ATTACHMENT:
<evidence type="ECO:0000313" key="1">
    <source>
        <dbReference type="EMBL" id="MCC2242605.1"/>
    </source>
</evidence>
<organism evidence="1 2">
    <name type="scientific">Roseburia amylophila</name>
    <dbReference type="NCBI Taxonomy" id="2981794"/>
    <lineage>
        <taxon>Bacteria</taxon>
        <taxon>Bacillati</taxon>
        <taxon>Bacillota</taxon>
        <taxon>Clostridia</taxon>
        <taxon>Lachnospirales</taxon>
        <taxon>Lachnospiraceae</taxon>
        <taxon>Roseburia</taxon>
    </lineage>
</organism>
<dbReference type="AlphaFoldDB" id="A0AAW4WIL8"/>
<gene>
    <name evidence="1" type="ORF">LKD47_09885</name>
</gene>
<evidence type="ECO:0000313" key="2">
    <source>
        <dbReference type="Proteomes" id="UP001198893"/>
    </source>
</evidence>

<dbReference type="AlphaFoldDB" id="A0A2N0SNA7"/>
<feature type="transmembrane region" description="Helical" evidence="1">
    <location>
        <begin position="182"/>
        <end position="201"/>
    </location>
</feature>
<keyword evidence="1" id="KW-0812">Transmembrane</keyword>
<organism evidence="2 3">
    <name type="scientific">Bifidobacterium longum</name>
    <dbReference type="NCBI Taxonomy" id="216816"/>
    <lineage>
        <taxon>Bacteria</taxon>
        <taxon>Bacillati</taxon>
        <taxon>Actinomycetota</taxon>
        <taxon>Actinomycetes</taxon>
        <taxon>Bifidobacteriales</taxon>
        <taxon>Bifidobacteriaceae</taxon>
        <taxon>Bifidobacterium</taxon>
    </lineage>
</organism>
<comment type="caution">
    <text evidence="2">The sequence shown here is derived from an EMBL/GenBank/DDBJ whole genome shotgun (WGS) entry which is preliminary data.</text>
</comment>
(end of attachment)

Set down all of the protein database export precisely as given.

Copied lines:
<evidence type="ECO:0000313" key="1">
    <source>
        <dbReference type="EMBL" id="MCC2242605.1"/>
    </source>
</evidence>
<organism evidence="1 2">
    <name type="scientific">Roseburia amylophila</name>
    <dbReference type="NCBI Taxonomy" id="2981794"/>
    <lineage>
        <taxon>Bacteria</taxon>
        <taxon>Bacillati</taxon>
        <taxon>Bacillota</taxon>
        <taxon>Clostridia</taxon>
        <taxon>Lachnospirales</taxon>
        <taxon>Lachnospiraceae</taxon>
        <taxon>Roseburia</taxon>
    </lineage>
</organism>
<dbReference type="AlphaFoldDB" id="A0AAW4WIL8"/>
<gene>
    <name evidence="1" type="ORF">LKD47_09885</name>
</gene>
<evidence type="ECO:0000313" key="2">
    <source>
        <dbReference type="Proteomes" id="UP001198893"/>
    </source>
</evidence>

<dbReference type="AlphaFoldDB" id="A0A2N0SNA7"/>
<feature type="transmembrane region" description="Helical" evidence="1">
    <location>
        <begin position="182"/>
        <end position="201"/>
    </location>
</feature>
<keyword evidence="1" id="KW-0812">Transmembrane</keyword>
<organism evidence="2 3">
    <name type="scientific">Bifidobacterium longum</name>
    <dbReference type="NCBI Taxonomy" id="216816"/>
    <lineage>
        <taxon>Bacteria</taxon>
        <taxon>Bacillati</taxon>
        <taxon>Actinomycetota</taxon>
        <taxon>Actinomycetes</taxon>
        <taxon>Bifidobacteriales</taxon>
        <taxon>Bifidobacteriaceae</taxon>
        <taxon>Bifidobacterium</taxon>
    </lineage>
</organism>
<comment type="caution">
    <text evidence="2">The sequence shown here is derived from an EMBL/GenBank/DDBJ whole genome shotgun (WGS) entry which is preliminary data.</text>
</comment>